After I finally succumbed to the pressure to pop my Milwaukee cherry during my Midwest vacation trip, I decided that if I was going to do Milwaukee, I was going to do it right. Everything had to be perfect. I surfed the web, read books, and did all kinds of research. I wanted to see, do, and most importantly, eat all the things that are uniquely Milwaukee. With each new piece of information, I fantasized more and more about how my first time was going to be the most mind-blowingly awesome experience...how I would fall in love with this heartland city... how my life would be changed forever...how we’d get married *happy sigh*... live in a big mansion, have two dogs...Oops. I have so many first-times and so many fantasies. ;)
Milwaukee isn’t a big tourist town, so there aren’t many uber tourist-y attractions that a Milwaukee virgin must do or see, the way a first-timer has to see the Golden Gate Bridge in San Francisco or has to see the Sears Tower in Chicago. I didn’t exactly feel like I had to do the Miller Brewery Tour since there’s a Miller Brewery right here in Irwindale, California, (though I won’t tell anyone that the Irwindale brewery doesn’t do tours, if you don’t *wink*). As crazy as it may sound, I was also okay with missing the Harley-Davidson manufacturing plant tour in Wauwatosa. Yes yes, and they even make powertrains for both the Buell and the Sportster there. It would probably really get my motor running, headin’ for the highway, if I actually knew what the hell a powertrain is. Well, I missed it, but a Harley-Davidson baby tee sure would have been cute. ;)
No, you see, Milwaukee isn’t about sights. Milwaukee is Wisconsin. It’s about beer (not just Miller), bratwurst (grilled in beer), cheese of course (with beer), and big-time sports – my beloved #4 and the Green Bay Packers, Milwaukee Brewers, the Bucks, and the UW Badgers. Basically, it sounds like experiencing Milwaukee means tailgating out of the back of a Harley at a giant game of all-star dodgeball with players from all the Wisconsin teams. But since the all-star dodgeball game is again, just another fantasy in my head, I went to Usinger’s to really feel Milwaukee.
Usinger’s is a giant sausage factory.
We don't have giant old world German sausage factories in LA.
Usinger's original factory and store hasn't moved from its location on North Old World Third Street, a block or so of restaurants and stores that hurl you back to the days when lederhosen were all the rage. I kind of want to say it reminds me of the Sound of Music, but I think the Usinger's history goes back even further. I pretty much suck at European history, so I won't pretend to know about Germany in the late 1800s.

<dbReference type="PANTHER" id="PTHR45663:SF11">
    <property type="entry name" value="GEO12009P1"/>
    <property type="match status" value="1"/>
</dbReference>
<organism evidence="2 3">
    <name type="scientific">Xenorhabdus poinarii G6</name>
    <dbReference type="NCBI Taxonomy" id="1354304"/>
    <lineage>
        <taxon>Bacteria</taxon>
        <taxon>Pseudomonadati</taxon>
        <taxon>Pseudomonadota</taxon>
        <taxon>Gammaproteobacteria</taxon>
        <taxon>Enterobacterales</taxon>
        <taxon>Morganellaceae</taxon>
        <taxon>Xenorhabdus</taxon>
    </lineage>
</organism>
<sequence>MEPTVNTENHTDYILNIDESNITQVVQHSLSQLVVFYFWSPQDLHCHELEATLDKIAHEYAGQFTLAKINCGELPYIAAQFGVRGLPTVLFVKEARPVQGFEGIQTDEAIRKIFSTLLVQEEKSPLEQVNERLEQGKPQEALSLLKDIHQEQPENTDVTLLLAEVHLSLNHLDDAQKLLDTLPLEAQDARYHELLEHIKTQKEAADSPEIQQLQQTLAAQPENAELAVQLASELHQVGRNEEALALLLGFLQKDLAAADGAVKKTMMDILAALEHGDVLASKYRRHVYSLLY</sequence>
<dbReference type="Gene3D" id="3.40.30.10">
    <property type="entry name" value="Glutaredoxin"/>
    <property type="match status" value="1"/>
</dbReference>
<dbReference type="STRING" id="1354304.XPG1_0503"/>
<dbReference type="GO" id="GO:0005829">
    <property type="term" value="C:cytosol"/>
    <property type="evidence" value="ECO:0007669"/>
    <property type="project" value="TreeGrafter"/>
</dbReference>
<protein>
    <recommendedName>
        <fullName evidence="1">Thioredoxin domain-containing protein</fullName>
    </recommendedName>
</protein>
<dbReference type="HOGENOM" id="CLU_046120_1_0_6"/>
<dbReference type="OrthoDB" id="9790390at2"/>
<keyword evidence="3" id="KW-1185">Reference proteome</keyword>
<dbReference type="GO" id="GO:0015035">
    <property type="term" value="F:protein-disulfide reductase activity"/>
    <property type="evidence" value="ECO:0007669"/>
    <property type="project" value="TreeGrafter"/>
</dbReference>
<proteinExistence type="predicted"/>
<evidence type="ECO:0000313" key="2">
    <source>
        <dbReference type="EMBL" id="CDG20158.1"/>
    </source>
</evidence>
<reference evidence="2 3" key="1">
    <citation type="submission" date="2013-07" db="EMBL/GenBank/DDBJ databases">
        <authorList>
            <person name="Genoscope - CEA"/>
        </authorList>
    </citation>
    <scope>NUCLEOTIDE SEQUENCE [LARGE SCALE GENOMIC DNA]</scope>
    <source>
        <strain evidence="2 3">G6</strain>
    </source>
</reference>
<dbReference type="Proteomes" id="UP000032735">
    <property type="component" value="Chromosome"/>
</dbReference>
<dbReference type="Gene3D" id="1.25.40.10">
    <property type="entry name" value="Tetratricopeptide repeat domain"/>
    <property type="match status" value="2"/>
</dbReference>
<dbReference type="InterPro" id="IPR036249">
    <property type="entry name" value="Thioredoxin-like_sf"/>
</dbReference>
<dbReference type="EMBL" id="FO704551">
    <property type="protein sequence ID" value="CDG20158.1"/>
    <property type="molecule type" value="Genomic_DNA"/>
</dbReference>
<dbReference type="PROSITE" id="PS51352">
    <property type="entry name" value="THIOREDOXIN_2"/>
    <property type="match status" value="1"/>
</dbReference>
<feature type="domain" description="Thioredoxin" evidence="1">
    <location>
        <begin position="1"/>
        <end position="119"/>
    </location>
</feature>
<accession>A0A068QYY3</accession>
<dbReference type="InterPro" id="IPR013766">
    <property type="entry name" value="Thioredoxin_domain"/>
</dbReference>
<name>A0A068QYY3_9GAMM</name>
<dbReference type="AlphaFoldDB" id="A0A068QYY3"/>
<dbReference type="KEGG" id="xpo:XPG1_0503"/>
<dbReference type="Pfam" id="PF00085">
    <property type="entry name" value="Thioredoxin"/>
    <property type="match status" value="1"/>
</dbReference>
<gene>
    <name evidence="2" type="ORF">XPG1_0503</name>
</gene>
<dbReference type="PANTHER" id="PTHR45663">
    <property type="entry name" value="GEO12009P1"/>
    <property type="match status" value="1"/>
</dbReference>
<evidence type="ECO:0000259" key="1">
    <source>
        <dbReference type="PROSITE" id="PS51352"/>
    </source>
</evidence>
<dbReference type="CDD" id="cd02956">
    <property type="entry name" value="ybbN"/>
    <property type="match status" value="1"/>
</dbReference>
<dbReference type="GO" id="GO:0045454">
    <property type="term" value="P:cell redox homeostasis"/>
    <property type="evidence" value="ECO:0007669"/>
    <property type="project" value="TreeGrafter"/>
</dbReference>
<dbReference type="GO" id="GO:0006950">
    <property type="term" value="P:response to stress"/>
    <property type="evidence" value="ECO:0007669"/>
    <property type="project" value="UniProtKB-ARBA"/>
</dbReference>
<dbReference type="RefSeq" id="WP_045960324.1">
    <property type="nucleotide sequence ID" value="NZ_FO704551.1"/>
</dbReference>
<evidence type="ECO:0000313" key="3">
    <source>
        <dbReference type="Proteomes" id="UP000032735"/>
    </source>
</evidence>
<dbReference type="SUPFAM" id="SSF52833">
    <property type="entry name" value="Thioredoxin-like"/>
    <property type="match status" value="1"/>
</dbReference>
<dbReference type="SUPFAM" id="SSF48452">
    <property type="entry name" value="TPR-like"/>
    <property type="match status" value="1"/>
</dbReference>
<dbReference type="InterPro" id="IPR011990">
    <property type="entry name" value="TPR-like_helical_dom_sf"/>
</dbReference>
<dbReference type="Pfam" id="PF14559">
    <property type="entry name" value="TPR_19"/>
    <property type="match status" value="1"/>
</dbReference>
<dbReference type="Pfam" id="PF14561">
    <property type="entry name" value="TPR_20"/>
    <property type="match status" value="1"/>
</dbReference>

We parked in the lot next to Usinger's building, walked in and it was pretty much what I expected from a sausage store - lots and lots of fresh and cured sausages displayed in three glass enclosed cases in the shape of a U. Was that done on subliminal marketing purpose back in in 1880 by the original wurstmacher Frederick U-singer, or am I just reaching here? I think I am imagining it, but then again, Usinger's tells us that their sausages are made by elves. "Usinger's elves, in the dark of night, use their magical powers to create sausage of unsurpassed quality and goodness." Oooookay. Fritzie the Elf is the head sausage-making elf at Usinger's.
It was early when we got to Usinger's. Not even noon, and it was already pretty busy with people buying a lot of sausage. We had to take a number. Even elves, I guess, like a little organization. The middle case had all the fresh sausages, an offering that would embarass the tiny sausage shelves in the meat section of Ralphs. There were little ones that looked like breakfast sausages, lined up side-by-side like baby brothers and sisters in bed. There were long, thin sausages coiled up like snakes. There were shorter ones that looked like the Johnsonville brats, hot links,and Italian sausage I'm used to using for making pasta sauces. There were big, thick loops of sausage that looked like kielbasa. It was all getting me very excited.
I wanted to sit down and order a giant sampler platter of every sausage that Usinger's had. Unfortunately, Usinger's is only a store, so I settled for buying sausage to take back home to LA. Fresh sausages have to be kept refrigerated, so you can buy them, and Usinger's will ship them in a cold-pack. According to the guidelines for safe-handling of sausage (must keep sausage-handling guidelines for future reference), fresh sausages must be used within two days, but I wouldnt be back home before that. I bought dry sausages, instead - all-beef summer sausages in different flavors. And because I wasn't comfortable with sending my sausages into the great FedEx unknown, I took them with me so I could pack them in my suitcase myself. I like to keep my sausages where I can see them.
30 North Old World Third Street
Milwaukee, WI 53203